Security is a profession where you can never rest easy. The best security professionals continuously learn, adapt their thinking, and rethink their company’s physical security program.

Security professionals will always have to contend with new threats. And they will always have to evaluate the new technologies and practices that emerge in response. Here are the six emerging trends in physical security that our experts at Real Time Networks think you should pay attention to the most.

Monitor these 6 emerging trends in physical security.

1. Biometrics Everywhere

Biometric authentication—especially contactless biometrics—will see broader use in access control. Biometrics previously saw use mostly in higher-security facilities.

As their cost continues to come down, we will see them used more and more for general building access control and authenticating access to critical business resources. This wider adoption will be driven, in part, by the sudden, rapid adoption of health screening equipment for workplaces in response to the COVID-19 pandemic. Many of these newly deployed screening systems support biometric authentication as well, allowing owners to repurpose them post pandemic.

There are many forms of biometrics, and not every form will expand in use equally. Iris scanning, facial recognition, and fingerprint scanning, for example, all have different price points and offer different levels of security. Many adopting businesses likely will have a preference for contact or noncontact scanning as well.

2. Mobile-Supported Security

In addition to biometrics, smartphones and other mobile devices will also see increased use as authentication tokens. Because phones and other mobile devices are network-connected, they can be updated live in the field.

If a user needs new access on the fly, security managers can send digital “keys” to their phone. The user doesn’t need to walk back to headquarters and get a physical key copied.

3. New Focus on Technology Sourcing

As the last generation of networked systems hit the market, most companies were never going to purchase unified security and management suites for every need. The associated capital project costs were simply too significant.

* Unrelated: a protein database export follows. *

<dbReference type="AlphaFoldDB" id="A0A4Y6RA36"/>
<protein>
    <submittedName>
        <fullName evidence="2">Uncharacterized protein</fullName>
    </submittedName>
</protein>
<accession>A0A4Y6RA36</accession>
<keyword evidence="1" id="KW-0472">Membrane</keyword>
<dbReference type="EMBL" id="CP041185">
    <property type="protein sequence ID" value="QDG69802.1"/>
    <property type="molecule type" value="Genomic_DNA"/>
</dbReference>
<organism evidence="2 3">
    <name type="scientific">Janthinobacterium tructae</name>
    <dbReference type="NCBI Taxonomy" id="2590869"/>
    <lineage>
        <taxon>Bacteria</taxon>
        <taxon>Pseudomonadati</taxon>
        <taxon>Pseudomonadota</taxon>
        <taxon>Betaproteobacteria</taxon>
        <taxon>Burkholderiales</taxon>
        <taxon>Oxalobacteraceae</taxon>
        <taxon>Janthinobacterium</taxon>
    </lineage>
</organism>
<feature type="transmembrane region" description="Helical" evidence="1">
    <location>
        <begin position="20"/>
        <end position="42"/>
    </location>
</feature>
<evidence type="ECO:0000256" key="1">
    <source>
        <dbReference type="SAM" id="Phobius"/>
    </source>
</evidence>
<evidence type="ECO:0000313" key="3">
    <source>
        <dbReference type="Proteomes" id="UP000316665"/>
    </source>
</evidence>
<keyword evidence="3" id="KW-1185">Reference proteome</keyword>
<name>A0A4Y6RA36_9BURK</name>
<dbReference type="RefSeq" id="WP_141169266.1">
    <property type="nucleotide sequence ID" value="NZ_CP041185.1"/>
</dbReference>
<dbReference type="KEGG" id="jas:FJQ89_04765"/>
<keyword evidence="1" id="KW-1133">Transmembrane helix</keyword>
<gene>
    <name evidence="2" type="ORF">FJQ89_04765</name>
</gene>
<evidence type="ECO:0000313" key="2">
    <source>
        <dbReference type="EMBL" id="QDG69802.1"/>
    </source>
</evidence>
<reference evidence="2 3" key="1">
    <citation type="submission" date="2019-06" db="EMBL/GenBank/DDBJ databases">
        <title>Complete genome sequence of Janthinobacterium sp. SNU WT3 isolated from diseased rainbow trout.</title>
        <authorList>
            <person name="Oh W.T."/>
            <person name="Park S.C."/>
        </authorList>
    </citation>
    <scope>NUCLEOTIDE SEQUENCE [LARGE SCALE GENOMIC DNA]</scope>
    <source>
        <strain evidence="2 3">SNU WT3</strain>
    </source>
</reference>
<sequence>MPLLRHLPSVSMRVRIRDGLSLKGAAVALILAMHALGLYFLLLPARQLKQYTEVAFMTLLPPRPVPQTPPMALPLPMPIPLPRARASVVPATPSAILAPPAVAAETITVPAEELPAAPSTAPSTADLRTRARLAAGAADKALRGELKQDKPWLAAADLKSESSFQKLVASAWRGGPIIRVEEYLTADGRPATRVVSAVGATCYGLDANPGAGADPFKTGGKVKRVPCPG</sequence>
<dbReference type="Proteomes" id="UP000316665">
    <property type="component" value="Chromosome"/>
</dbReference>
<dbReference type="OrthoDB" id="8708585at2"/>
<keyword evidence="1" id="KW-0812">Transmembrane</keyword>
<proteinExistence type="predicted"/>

Instead, as newer networked solutions hit the market, most companies looking to upgrade bought specialized systems one at a time, which could integrate into a broader management platform. Upgrading piece by piece this way was easier financially and logistically.

Unfortunately, when you have many layers of network-connected systems, you create many points that can be compromised. More security-aware organizations are now paying attention to how every single layer is developed and secured. We will see more of these organizations look for reliable business partners over simple technology vendors.

4. Security Convergence

Convergence is the integration of IT and physical security programs. These two security domains cannot be thought of separately. Convergence is an ongoing security trend that will continue to be important in the coming years. 

Individuals and businesses operate in a converged reality. The resources they care about also straddle the physical and networked worlds. Security programs must work in a similar way or risk allowing threats to slip through their segregated physical and network perimeters.

5. Smart Technology

A broad range of technologies is usually lumped together as “smart,” including the Internet of Things (IoT) and autonomous systems. Smart technology can monitor itself and make independent decisions about changing its operations and environment without human involvement.

For example, an asset management system at a law enforcement agency can lock down a pepper spray can from being signed out if the system registers an undocumented low weight. Spray use is regulated, and if an officer used their canister without recording it, supervisors would want to investigate.

Smart technology use in security systems will continue to expand. Overall, growth in smart technology is expected to be very high in the coming decade. By some industry estimates, the worldwide IoT market will grow from $917 billion in 2020 to $1994.3 billion by 2029.

6. Analytics

The last of our six emerging trends in physical security is data analytics. All of the data collected from IoT-enabled systems will be added to the already considerable amount of data organizations already have to work with. AI and machine learning tools will help security professionals sift through these mountains of data to find fresh insights that would be invisible otherwise.